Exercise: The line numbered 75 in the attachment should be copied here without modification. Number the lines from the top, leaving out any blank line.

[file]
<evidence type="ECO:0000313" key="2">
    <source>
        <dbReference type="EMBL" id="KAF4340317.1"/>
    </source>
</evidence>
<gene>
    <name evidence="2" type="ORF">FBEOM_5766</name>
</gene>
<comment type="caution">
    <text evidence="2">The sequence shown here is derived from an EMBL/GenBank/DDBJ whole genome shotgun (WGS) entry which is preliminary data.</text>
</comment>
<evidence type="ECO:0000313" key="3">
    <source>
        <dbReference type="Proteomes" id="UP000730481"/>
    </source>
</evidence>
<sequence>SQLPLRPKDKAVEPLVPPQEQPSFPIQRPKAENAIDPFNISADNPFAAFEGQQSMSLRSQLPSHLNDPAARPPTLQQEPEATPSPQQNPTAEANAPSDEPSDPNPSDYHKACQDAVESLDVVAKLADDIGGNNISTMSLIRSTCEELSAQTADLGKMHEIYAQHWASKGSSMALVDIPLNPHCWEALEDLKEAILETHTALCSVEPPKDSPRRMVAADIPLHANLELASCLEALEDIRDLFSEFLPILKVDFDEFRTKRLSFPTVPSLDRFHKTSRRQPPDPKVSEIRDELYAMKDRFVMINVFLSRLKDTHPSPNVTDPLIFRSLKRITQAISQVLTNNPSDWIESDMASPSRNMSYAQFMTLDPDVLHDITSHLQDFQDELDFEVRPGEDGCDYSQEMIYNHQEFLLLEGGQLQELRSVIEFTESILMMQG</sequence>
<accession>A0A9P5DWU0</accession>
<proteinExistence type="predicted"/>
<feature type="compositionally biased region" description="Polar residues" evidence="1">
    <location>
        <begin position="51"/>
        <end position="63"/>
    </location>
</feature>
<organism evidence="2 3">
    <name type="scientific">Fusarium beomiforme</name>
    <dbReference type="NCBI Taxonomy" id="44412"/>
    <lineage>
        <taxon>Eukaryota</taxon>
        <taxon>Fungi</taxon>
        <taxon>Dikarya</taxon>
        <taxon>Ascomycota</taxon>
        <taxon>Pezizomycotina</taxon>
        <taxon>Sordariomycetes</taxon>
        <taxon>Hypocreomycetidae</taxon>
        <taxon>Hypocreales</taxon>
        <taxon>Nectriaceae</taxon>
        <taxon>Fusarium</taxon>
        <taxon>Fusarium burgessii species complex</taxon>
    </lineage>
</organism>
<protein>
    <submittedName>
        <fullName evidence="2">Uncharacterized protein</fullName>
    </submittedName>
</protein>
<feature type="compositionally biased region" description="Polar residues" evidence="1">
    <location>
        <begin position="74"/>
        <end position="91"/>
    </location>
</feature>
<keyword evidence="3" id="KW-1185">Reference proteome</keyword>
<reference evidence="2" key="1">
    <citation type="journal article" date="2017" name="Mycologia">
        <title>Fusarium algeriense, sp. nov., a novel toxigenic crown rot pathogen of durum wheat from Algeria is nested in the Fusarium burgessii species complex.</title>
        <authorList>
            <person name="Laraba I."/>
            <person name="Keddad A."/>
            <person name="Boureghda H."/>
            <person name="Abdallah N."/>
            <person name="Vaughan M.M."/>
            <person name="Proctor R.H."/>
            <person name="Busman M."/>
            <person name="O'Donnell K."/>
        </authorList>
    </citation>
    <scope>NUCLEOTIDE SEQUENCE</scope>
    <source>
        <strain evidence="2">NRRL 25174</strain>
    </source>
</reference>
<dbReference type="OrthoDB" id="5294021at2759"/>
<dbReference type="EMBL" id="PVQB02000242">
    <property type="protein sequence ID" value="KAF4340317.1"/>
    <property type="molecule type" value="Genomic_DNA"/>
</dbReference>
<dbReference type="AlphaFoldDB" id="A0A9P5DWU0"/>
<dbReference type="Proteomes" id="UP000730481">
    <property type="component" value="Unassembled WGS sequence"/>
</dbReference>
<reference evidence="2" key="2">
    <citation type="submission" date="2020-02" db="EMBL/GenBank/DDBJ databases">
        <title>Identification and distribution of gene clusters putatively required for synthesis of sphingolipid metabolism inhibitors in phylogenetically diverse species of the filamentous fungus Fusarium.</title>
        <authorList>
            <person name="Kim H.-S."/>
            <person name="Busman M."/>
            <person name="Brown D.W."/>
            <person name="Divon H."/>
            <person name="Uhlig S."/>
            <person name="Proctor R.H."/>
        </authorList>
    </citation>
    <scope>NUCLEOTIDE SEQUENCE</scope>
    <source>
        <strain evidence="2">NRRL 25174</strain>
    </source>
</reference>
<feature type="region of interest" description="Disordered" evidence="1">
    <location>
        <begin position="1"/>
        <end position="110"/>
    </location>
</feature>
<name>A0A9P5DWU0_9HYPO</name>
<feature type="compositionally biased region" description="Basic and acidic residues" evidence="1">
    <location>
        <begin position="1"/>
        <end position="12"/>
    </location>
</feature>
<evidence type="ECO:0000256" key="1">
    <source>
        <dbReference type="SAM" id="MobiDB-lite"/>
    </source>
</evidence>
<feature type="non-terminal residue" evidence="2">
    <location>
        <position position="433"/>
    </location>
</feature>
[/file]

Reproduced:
<dbReference type="EMBL" id="PVQB02000242">